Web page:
Now living in Scottsdale, it’s time for us to learn about the Southwest, so we hopped in the car and drove to West Texas to watch the Lone Star State celebrate Christmas.
After passing through the pass at El Paso, our first stop was Fredericksburg, a small city founded by German immigrants, where we found authentic German food and ambience, along with some great shopping.
On the way to Austin, we stopped by the Texas White House in Stonewall and by Johnson City, where LBJ grew up.
Everyone has heard about the Austin music scene. We stayed at a Hilton property near Sixth Street and strolled down the street at night listening to all the live music.
We dropped into Esther’s Follies, named in honor of Esther Williams—don’t know why. The Political Christmas show was quite entertaining with actors, singers, and a magician, all funny and talented.
The unique–Austin-original—thing about the show is that the stage opens to the street, and sometimes passers-by get roped into one of the acts. Boy, those pedestrians sure know how to flip the state bird.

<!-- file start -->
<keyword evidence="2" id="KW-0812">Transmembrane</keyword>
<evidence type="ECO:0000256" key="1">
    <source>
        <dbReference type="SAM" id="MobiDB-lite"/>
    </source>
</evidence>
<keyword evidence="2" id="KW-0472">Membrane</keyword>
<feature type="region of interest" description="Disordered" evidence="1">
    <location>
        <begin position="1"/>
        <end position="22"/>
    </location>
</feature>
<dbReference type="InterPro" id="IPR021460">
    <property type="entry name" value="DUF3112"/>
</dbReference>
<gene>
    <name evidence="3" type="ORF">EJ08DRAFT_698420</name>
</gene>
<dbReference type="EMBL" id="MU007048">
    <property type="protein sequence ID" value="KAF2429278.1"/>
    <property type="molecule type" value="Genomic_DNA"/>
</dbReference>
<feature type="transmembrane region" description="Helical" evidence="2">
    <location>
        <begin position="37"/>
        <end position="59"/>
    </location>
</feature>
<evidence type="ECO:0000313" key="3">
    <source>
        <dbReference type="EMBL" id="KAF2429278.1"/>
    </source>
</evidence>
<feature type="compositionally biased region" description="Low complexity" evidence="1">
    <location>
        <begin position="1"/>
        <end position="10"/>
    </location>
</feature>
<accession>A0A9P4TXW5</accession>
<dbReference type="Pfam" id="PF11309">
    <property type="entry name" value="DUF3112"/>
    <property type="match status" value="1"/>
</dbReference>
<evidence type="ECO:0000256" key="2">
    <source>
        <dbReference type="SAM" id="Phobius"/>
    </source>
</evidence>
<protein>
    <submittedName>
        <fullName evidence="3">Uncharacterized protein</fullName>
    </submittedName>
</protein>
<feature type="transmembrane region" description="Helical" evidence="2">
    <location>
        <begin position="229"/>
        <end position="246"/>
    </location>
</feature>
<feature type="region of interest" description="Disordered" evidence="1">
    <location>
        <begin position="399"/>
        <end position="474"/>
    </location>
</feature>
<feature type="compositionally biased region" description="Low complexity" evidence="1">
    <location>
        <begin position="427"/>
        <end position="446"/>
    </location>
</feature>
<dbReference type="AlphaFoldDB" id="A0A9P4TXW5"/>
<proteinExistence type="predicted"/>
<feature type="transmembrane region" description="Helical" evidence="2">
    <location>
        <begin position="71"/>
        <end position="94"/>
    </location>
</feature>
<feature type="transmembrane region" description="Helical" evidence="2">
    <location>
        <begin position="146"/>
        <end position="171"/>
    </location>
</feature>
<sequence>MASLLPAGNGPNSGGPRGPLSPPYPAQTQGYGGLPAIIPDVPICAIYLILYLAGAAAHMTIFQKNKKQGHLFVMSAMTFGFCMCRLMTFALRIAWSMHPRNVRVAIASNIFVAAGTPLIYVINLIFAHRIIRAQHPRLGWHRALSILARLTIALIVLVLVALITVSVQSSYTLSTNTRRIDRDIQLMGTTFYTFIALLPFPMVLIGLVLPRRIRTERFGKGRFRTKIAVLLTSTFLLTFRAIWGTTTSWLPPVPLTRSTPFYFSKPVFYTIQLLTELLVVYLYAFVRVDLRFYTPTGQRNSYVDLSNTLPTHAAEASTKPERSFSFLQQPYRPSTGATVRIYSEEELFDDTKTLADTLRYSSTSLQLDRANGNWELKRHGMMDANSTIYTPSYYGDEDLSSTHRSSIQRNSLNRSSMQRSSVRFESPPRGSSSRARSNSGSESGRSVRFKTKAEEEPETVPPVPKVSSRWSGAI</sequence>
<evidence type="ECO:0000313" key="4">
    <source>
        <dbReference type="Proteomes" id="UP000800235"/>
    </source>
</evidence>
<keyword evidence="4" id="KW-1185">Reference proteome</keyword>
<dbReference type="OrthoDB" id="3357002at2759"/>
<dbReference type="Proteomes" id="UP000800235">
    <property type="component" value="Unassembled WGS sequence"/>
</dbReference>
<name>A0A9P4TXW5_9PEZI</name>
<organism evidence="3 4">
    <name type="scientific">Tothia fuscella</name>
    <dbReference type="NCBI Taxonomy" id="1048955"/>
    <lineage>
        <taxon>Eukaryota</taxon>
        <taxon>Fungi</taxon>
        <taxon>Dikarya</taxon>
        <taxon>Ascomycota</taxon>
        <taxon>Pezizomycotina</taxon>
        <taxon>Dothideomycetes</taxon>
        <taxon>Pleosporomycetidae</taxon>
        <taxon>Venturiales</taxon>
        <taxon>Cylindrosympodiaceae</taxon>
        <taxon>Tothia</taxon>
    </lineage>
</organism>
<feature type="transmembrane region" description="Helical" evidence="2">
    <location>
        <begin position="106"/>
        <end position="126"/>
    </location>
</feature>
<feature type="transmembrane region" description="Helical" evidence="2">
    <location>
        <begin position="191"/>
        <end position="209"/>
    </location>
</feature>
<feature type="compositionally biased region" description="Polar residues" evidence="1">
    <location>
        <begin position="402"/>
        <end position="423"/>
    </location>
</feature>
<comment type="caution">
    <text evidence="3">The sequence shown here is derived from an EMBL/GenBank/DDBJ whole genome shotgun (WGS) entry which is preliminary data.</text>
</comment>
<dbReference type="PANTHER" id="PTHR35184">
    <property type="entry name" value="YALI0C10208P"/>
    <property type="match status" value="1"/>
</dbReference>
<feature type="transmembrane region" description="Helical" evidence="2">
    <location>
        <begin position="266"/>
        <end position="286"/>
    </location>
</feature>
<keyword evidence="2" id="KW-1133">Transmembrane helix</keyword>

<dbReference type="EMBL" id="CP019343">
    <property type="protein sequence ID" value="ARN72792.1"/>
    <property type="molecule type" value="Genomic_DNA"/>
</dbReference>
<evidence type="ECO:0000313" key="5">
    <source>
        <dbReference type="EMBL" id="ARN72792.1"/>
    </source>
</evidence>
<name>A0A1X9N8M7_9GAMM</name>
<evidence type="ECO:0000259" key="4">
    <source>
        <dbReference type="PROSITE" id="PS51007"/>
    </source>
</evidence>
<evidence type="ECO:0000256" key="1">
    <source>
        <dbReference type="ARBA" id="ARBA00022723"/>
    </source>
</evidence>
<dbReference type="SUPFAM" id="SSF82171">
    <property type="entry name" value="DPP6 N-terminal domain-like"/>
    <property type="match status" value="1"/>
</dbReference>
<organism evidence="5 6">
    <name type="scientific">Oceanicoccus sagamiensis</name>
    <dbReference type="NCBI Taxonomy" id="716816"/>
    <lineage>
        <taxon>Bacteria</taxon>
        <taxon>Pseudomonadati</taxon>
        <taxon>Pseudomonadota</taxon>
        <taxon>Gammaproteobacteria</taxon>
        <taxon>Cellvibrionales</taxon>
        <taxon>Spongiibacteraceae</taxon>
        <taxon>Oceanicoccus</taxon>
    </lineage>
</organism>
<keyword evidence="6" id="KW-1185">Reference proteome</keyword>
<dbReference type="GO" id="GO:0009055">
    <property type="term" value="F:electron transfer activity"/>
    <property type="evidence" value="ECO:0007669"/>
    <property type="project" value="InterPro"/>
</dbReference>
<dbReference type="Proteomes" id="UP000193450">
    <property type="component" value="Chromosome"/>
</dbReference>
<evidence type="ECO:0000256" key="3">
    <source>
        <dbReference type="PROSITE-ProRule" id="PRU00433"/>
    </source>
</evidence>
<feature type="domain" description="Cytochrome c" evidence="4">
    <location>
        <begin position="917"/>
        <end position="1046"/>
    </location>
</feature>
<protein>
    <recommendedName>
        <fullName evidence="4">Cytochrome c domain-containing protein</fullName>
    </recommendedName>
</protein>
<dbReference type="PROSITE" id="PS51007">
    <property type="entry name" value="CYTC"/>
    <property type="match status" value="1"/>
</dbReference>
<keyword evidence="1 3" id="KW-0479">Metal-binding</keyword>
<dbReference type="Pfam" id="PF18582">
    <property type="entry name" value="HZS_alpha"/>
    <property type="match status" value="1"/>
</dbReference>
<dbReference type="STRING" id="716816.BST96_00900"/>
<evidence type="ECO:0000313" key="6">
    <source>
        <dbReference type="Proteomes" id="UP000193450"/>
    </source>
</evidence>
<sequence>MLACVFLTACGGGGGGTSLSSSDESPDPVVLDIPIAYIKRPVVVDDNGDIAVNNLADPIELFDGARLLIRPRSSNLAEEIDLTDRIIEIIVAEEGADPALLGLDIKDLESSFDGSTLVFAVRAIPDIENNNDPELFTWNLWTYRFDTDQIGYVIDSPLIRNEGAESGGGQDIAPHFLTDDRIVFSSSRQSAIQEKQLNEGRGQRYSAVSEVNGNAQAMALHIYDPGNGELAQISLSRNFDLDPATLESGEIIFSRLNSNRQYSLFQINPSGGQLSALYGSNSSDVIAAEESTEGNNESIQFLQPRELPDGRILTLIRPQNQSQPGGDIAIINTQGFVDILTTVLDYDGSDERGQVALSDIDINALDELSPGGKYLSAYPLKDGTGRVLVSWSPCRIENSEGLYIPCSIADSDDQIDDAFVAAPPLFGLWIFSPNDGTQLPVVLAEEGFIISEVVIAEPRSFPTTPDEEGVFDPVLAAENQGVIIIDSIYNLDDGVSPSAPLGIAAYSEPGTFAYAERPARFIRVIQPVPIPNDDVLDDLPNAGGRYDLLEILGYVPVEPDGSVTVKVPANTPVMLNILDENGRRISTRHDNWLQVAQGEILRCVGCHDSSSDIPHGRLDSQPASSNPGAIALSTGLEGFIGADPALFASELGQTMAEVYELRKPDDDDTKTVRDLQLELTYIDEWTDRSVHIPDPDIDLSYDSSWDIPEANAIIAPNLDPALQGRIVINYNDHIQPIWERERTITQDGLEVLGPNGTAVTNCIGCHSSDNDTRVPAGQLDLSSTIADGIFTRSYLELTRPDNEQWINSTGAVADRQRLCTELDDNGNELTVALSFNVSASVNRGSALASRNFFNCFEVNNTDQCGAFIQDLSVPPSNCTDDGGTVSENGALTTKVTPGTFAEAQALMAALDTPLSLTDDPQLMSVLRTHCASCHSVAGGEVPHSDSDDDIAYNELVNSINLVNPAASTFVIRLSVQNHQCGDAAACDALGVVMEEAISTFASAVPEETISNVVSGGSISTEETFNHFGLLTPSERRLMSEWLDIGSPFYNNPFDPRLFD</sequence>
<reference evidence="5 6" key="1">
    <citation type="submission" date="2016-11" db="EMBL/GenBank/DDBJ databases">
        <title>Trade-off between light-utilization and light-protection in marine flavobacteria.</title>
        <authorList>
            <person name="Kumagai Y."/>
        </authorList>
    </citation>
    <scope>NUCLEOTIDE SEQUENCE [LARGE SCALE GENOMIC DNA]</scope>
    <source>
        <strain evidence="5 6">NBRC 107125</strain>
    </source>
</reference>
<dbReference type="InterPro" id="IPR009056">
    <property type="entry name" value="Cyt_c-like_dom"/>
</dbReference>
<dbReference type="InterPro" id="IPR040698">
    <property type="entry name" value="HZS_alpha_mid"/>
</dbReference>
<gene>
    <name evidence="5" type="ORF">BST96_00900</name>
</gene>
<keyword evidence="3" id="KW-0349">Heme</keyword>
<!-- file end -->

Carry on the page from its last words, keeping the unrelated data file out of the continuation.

The buildings, the Alamo, and the River Walk Boats celebrate in Christmas colors.
Big Bend National Park
Outside Big Bend, we went tipi glamping (glamour camping) in Terlingua, a small town known for its Ghost town (more hype than it’s worth). We found the town deeper into Dia de Los Muertos (Day of the Dead) than into Christmas.
Circling Back North
Driving north along the Rio Grande we entered Langtry and passed what I thought was a tourist trap. “Judge Roy Bean,” I said. “He wasn’t real.” But then I saw the sign “Free Entrance.” So we stopped. Yes, Judge Roy Bean was real and so was his admiration for Lilly Langtry. But the most real thing was the Texas hospitality by the site attendants who invited us to their Christmas party.
I was surprised to learn that in 1854 Jefferson Davis was the Secretary of War. He helped establish Fort Davis to protect Texans from the Apache.
Silver City, New Mexico
While visiting the Gila Cliffs National Park, stay in Silver City, especially on an Art Walk night.
This was our first trip to Texas. What a pleasant surprise to find so much creativity and diversity in landscapes and people.